This is more like rolling 1000 die each with 20 sides, and the die is loaded, and you're trying to predict the probability of each number turning up based on what you think you know about the loading and how you think the loading affects the probability. And the loading might change with each roll. And based on the accuracy of your overall predictions you're making a claim about the probability of a single row, where the loading was unique.

That is incoherent.

So is comparing a totally random occurrence (tossing a die) with an anything but random outcome (voting results).
and Donald Trump is President of the United States.

I'm not a doctor, I'm just someone who has done a ton of research into diet and nutrition.

Offline jt512

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Re: five thirty eight knows what they are doing
« Reply #21 on: April 06, 2019, 08:12:26 PM »
This is more like rolling 1000 die each with 20 sides, and the die is loaded, and you're trying to predict the probability of each number turning up based on what you think you know about the loading and how you think the loading affects the probability. And the loading might change with each roll. And based on the accuracy of your overall predictions you're making a claim about the probability of a single row, where the loading was unique.

That is incoherent.
So is comparing a totally random occurrence (tossing a die) with an anything but random outcome (voting results).

A die roll is no more fundamentally random than an election result — hell, a die roll is completely determined by Newtonian physics.  Can we say that about election results? 

The random events in the 538 forecast are the polling results.  Each poll takes a random sample of voters.  Polling results are statistical estimates.  Their results depend on the random sample of respondents they happen to select.  In addition, polls make systematic errors, such as incorrectly estimating the probability that a "likely voter" will actually vote.  538 converts uncertainty in polling results into probabilistic forecasts of elections results.  If there were no uncertainty in the polls, 538's predictions would always be 100% or 0% for a particular candidate.  But uncertainty in the polls makes this impossible.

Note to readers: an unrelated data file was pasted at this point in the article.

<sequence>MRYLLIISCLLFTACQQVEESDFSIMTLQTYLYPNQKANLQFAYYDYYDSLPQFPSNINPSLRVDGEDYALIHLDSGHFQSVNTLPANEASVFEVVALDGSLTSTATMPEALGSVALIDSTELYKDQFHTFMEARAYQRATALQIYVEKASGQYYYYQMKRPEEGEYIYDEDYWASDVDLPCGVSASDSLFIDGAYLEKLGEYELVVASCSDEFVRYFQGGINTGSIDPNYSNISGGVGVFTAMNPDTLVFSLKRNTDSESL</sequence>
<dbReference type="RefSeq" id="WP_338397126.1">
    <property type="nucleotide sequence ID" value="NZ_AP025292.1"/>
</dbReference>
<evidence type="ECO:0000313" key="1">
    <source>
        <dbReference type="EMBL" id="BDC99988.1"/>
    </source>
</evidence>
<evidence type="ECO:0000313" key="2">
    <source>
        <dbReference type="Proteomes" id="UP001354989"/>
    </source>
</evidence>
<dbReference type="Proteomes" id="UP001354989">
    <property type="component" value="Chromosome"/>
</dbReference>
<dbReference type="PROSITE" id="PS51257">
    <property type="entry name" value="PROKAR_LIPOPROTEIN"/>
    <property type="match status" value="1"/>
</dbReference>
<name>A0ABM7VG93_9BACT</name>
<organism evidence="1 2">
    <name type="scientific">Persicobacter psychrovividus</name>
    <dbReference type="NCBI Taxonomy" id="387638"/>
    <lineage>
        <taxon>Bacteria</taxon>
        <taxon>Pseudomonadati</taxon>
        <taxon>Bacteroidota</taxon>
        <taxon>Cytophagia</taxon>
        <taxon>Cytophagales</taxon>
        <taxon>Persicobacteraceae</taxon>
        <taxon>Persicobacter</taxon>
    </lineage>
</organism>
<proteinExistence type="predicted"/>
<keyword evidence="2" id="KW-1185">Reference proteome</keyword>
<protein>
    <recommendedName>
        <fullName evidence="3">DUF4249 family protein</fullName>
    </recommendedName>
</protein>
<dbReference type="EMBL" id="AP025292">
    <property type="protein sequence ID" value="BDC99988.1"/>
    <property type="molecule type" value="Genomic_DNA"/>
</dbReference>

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Offline Harry Black

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Re: five thirty eight knows what they are doing
« Reply #22 on: April 06, 2019, 08:45:56 PM »
It will be interesting to see if they can continue such accuracy in what seems to be quite a different political landscape to previous elections.
The likelihood (and hope) is that Trump and the effect of social media is an anomaly, but if not then accounting for such variables may be difficult.

I would still put a fair amount of stock in their opinion though, given that we have little else to go off of.

Offline xenu

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Re: five thirty eight knows what they are doing
« Reply #23 on: April 06, 2019, 09:48:14 PM »
I think some of the issue of maybe a low probability of Trump's odds of winning the election was that a lot of people were kind of embarrassed about saying they would vote for him. I don't think this next election will be the case. Also the way they pole the public has changed. Caller ID makes it so people do not answer the phone unless they know the number. So polling companies will need to change the way they get their data.